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03.01.2019 | Original Paper

HIV Prevalence Among Tuberculosis Patients in Sub-Saharan Africa: A Systematic Review and Meta-analysis

AIDS and Behavior
Yalemzewod Assefa Gelaw, Gail Williams, Ricardo J. Soares Magalhães, Charles F. Gilks, Yibeltal Assefa
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The online version of this article (https://​doi.​org/​10.​1007/​s10461-018-02386-4) contains supplementary material, which is available to authorized users.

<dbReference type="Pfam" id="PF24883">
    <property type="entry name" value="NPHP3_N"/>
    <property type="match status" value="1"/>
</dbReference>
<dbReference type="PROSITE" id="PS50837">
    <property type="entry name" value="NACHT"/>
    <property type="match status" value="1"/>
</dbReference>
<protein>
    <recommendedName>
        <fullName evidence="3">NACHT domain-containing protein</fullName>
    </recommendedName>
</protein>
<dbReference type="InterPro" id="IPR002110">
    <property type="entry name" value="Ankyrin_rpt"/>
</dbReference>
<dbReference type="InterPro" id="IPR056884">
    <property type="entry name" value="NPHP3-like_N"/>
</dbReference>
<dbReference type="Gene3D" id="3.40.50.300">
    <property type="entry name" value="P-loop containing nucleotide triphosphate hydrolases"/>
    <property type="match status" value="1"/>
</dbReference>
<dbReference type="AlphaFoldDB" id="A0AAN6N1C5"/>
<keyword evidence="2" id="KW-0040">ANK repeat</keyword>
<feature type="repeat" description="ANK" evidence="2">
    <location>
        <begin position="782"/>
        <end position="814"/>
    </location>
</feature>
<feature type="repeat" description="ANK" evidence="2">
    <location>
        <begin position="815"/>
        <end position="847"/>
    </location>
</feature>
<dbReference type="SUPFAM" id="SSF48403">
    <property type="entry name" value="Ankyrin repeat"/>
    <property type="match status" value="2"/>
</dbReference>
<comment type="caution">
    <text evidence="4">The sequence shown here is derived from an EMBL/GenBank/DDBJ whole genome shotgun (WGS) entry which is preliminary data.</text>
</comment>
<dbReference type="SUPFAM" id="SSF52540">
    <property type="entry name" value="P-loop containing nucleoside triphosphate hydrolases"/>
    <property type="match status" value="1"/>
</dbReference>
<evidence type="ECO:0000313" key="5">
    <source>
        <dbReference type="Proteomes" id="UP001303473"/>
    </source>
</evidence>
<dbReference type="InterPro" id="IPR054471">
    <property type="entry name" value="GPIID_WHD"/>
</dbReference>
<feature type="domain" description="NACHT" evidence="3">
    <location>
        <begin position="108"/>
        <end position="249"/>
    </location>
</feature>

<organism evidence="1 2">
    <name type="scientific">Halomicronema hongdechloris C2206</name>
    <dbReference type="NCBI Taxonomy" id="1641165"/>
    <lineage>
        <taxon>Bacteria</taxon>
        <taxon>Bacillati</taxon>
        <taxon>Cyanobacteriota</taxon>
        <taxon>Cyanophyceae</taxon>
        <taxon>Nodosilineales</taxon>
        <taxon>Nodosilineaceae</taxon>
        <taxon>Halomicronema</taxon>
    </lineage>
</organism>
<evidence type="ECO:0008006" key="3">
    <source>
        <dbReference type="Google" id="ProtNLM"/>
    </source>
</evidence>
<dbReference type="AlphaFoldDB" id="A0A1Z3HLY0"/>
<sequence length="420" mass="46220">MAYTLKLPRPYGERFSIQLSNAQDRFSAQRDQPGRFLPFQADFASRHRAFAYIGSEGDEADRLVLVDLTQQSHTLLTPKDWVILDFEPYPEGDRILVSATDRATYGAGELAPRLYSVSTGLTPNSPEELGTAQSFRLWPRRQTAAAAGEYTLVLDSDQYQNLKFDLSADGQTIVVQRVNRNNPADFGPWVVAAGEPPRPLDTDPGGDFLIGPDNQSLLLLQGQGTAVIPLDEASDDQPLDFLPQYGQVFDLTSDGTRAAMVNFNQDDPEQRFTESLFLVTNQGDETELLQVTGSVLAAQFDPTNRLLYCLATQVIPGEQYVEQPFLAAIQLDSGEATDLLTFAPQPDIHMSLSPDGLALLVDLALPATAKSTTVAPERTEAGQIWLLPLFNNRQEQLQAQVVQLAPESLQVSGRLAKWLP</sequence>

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HIV associated tuberculosis (TB) morbidity and mortality is a major concern in sub-Saharan Africa. Understanding the level of HIV infection among TB patients is vital for adequate response. We conducted a systematic review and meta-analysis to estimate the prevalence of HIV in TB patients in sub-Saharan Africa. We searched PubMed, EMBASE, Web of Science and CINAHL databases. A meta-analysis with a random-effects model was performed. Potential sources of heterogeneity in the prevalence estimates were explored using meta-regression analysis. We identified 68 studies that collectively included 62,969 TB patients between 1990 and 2017. The overall estimate of HIV prevalence in TB patients was 31.8% (95% CI 27.8–36.1). There was substantial heterogeneity in the prevalence estimates in Southern, Central, Eastern, and Western sub-Saharan Africa regions (43.7, 41.3, 31.1 and 25.5%, respectively). We noted an apparent reduction in the estimate from 33.7% (95% CI 27.6–40.4) in the period before 2000 to 25.7% (95% CI 17.6–336.6) in the period after 2010. The Eastern and Southern sub-Saharan Africa region had higher prevalence [34.4% (95% CI 29.3–34.4)] than the Western and Central region [27.3% (95% CI 21.6–33.8)]. The prevalence of HIV in TB patients has declined over time in sub-Saharan Africa. We argue that this is due to strengthened HIV prevention and control response and enhanced TB/HIV collaborative activities. Countries and regions with high burdens of HIV and TB should strengthen and sustain efforts in order to achieve the goal of ending both HIV and TB epidemics in line with the Sustainable Development Goals.

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